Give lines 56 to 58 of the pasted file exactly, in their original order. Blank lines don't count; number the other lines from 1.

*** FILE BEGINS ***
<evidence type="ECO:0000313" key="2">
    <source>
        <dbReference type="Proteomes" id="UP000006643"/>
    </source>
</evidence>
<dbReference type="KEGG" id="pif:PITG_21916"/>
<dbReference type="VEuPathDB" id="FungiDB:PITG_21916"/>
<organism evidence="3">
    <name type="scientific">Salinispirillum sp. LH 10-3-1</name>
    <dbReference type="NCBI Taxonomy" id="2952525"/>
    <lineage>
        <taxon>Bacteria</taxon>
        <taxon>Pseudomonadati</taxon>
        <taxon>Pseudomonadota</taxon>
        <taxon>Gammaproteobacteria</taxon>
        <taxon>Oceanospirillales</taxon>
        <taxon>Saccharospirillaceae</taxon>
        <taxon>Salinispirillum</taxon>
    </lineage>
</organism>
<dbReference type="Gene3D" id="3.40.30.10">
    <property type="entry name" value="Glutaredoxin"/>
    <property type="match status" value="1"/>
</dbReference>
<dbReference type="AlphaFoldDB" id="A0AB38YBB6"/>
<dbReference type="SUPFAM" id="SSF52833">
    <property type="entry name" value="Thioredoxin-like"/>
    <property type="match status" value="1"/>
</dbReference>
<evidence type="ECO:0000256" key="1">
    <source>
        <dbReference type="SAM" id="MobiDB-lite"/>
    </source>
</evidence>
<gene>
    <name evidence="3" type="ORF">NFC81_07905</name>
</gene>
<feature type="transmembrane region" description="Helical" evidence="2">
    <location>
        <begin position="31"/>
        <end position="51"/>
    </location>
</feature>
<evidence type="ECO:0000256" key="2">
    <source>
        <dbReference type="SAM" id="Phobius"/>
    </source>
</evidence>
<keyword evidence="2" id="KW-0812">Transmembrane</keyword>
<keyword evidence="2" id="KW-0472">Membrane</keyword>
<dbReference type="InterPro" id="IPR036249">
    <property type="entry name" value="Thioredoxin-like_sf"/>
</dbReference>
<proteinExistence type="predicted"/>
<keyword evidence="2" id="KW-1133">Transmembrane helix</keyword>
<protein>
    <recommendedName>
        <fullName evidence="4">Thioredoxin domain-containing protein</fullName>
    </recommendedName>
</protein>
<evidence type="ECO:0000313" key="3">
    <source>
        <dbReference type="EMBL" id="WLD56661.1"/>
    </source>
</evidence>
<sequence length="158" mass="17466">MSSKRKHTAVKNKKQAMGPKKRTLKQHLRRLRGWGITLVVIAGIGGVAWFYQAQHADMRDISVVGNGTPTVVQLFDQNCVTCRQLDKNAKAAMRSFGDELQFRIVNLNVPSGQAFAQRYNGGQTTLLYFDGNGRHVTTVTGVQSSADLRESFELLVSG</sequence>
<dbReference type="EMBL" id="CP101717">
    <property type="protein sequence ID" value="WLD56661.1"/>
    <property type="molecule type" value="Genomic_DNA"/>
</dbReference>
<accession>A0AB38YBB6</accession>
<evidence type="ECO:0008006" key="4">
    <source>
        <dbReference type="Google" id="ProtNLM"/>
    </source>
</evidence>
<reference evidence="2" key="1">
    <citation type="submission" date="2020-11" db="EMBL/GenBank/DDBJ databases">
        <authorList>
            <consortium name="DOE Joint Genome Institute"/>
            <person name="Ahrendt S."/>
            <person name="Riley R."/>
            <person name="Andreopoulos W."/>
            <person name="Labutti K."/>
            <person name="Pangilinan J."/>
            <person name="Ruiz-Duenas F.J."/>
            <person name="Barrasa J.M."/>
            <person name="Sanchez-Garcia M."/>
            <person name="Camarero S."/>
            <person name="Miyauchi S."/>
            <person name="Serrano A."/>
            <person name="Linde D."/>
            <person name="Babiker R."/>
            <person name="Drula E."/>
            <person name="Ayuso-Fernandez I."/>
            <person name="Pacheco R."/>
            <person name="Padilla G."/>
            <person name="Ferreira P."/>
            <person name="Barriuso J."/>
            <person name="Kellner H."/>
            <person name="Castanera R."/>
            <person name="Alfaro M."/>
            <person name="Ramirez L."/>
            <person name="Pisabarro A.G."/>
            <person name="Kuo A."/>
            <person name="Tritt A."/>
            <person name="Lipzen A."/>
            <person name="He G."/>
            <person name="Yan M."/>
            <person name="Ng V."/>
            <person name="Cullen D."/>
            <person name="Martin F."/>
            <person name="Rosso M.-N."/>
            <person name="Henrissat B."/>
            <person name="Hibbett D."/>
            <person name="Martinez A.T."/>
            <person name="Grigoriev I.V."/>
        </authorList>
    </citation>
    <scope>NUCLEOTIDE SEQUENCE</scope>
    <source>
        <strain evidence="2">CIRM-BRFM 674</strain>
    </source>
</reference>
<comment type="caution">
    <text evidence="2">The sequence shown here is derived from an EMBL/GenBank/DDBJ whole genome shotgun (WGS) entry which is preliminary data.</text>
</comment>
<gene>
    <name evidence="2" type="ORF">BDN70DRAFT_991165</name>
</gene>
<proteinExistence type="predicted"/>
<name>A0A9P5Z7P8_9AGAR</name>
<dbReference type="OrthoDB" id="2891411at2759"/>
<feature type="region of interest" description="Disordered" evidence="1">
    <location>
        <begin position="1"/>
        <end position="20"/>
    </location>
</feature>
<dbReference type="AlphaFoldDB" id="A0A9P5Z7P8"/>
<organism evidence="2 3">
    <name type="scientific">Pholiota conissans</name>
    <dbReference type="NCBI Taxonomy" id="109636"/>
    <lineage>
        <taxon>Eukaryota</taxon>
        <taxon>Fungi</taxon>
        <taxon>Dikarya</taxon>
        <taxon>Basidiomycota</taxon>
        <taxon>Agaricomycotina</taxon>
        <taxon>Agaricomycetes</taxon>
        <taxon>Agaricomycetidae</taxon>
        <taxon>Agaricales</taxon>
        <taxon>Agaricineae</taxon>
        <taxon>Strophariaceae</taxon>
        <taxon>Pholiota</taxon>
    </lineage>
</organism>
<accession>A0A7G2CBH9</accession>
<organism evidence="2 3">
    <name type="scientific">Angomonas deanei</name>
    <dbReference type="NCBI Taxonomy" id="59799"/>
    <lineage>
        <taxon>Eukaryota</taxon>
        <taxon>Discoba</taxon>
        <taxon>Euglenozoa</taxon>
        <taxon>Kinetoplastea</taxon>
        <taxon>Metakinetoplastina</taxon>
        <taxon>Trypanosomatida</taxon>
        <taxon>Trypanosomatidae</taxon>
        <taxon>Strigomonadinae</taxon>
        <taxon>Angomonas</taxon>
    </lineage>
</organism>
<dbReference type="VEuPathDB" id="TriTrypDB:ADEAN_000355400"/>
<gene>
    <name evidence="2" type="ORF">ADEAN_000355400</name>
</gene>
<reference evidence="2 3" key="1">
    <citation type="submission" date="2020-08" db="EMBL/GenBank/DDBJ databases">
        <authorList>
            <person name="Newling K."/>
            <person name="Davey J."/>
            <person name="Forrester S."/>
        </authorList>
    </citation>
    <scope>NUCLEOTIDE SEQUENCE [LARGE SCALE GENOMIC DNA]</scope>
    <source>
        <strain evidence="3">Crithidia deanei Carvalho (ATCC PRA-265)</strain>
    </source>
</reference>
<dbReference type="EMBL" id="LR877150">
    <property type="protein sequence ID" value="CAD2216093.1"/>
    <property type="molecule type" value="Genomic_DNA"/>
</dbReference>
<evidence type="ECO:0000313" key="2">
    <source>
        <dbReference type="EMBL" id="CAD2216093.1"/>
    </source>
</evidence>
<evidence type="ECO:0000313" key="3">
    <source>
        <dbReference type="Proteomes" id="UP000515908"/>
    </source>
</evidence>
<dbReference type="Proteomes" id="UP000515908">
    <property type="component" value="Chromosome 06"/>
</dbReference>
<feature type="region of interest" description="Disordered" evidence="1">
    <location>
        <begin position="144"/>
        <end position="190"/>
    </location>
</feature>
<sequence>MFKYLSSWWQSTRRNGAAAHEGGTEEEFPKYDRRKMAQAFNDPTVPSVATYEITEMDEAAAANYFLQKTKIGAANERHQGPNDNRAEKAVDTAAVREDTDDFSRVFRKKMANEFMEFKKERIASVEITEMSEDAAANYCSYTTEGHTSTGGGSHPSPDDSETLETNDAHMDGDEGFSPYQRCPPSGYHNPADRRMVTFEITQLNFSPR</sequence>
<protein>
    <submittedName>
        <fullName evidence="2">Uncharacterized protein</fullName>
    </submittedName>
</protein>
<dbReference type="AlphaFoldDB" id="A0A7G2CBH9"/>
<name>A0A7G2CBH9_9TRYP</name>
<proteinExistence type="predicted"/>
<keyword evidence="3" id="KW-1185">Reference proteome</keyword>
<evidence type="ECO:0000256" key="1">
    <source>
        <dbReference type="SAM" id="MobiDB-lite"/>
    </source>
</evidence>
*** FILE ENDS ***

<protein>
    <recommendedName>
        <fullName evidence="4">Thioredoxin domain-containing protein</fullName>